the starboard side of a container ship, moving into the sunset
A container ship. Image by Alexander Kliem from Pixabay

MAGGIE: How big are container ships?

MERCOGLIANO: Ever Given is one of the biggest, but the biggest one right now is is a batch of ships from a company called HMM, which are 1300 feet long. They’re over 200 feet wide, and they can carry up to 24,000 boxes on board. And these ships are bigger than an aircraft carrier. They’re about the size of the Empire State Building or the Eiffel Tower. And they have a crew of only about 24 people on board.

MAGGIE: One of our listeners wanted to know, where does the crew go on these big ships?

MERCOGLIANO: There isn’t a lot of spaces on the ship for the crew to go, because you’re carrying mainly all these containers. The very top deck is the bridge, that’s where they navigate the ship from. That’s where the captain and the deck officers are. They’re up there, they’re looking over the stack and looking at the ocean. And they’re trying to get the vessel from point A to point B wherever they have to sail. Below them, that’s usually where they all live. So they all have their own individual cabins. So they get a nice little room with a bathroom and everything where they can stay, because they work long hours. So they need a place to go and relax. And then way down deep in the bottom of the ship is the engine room. And that’s what propels the vessel.

MAGGIE: How far do container ships go on one voyage?

MERCOGLIANO: Ever Given, it was sailing all the way from China. It had stopped in ports in China like Shanghai and Ningbo. It went to Taiwan. It went to Malaysia, and then it goes through the Suez Canal all the way up to Rotterdam in the Netherlands, Hamburg in Germany, and Felixstowe in Great Britain. So that’s about a, almost a 12,000 mile voyage. It goes and it does that same voyage over and over again. It kind of works on the loop. Once it goes in there and offloads containers and picks up new containers, and it’s always kind of moving, always dropping and loading containers.

MAGGIE: How much of the world’s commerce goes on container ships?

MERCOGLIANO: Well, about 70% of the world’s trade moves by vessels. There’s different types of vessels. So there’s container ships, for example, that move goods like we explained. There’s what’s called dry bulk vessels, and those move things like grain and iron, ore and minerals. And then there are tankers that move petroleum, oil, liquefied natural gas, and all them move about 70%. Containers probably move about anywhere in the range of about 20% of the world’s goods.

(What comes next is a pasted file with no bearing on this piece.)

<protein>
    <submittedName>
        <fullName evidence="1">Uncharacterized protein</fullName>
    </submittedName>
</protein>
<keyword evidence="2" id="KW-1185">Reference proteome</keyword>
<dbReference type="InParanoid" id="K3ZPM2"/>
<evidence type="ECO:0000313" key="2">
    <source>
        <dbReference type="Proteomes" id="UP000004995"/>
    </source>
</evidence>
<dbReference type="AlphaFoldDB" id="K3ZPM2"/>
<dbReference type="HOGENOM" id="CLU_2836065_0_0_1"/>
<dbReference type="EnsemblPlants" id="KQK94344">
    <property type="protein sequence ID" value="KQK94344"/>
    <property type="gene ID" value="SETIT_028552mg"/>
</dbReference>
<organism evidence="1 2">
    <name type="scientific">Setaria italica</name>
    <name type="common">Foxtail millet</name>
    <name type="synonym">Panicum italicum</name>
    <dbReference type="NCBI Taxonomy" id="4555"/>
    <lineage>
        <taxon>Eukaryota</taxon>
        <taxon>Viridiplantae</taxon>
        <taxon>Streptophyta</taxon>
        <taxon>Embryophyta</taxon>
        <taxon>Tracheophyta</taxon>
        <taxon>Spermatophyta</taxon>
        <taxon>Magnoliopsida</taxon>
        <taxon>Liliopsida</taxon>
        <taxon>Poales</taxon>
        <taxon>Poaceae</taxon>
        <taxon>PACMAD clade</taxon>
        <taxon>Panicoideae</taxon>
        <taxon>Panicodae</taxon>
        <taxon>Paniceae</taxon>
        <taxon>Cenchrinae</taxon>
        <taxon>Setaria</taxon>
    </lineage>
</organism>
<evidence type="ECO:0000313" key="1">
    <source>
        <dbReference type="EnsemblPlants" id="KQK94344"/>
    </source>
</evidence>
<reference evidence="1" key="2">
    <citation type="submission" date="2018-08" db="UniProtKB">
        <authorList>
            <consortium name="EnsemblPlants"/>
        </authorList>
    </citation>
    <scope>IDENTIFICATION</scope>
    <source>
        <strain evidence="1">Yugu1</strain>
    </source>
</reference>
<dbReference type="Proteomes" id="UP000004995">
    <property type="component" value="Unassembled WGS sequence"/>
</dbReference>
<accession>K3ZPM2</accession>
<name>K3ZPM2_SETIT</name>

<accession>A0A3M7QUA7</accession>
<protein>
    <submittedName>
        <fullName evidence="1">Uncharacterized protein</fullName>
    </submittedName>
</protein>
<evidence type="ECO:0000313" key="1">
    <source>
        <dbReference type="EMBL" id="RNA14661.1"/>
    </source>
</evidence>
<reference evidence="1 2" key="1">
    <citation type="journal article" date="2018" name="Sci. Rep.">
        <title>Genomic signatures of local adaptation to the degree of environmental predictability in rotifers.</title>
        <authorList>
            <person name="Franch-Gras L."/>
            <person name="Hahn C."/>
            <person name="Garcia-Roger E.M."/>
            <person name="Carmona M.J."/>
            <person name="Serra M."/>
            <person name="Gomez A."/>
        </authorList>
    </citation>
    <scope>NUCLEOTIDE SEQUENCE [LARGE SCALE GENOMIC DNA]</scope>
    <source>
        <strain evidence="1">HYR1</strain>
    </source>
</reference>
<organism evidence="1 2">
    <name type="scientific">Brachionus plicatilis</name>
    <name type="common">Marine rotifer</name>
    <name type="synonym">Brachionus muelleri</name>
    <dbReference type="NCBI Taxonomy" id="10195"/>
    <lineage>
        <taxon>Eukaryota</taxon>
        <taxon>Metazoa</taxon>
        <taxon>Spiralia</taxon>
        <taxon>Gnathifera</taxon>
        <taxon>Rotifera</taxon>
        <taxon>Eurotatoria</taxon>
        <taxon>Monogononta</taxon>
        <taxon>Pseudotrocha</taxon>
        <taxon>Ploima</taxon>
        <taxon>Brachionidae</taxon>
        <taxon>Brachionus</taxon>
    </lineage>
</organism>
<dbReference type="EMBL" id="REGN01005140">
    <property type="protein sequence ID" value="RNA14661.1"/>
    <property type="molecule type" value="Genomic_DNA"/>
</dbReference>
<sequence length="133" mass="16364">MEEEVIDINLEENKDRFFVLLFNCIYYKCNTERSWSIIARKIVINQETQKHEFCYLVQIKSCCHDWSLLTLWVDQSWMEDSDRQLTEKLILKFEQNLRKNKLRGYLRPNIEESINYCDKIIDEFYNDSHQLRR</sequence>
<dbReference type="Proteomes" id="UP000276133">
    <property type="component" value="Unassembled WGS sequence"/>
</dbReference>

Ever Given, a container ship, blocking the Suez Canal, taken from the International Space Station
The International Space Station took this photo of the Ever Given blocking the Suez Canal!

MAGGIE: So we know that these container ships are really big. And sometimes that causes problems. Can you tell us what happened to the Ever Given?

MERCOGLIANO: The Ever Given was going through the Suez Canal–and the Suez Canal is is very long canal, it’s about 120 miles long. While going through the canal, there’s something happened, we don’t know exactly sure what yet–could have been the wind, it could have been an engine problem. And they lost control of the vessel. And when you lose control of a big vessel, and you’re going fast, it’s hard to keep it under control. And what it did was it ran aground. And the problem with Ever Given was, it was so long, it’s actually longer than the canal. When it hit one side of the canal, the end of the vessel went sideways, kind of skidded out and went right across the canal. And so the vessel blocked the Suez Canal, and 12% of all the world’s trade goes through the Suez Canal. Over six days, the Ever Given basically blocked all the goods from moving. And so imagine the traffic jam, where you’re sitting in a car and you don’t know what’s going on. And you’ve got to wait, wait, wait, well, they waited for six days to get the Ever Given out of the way.

MAGGIE: Why is this such a big deal?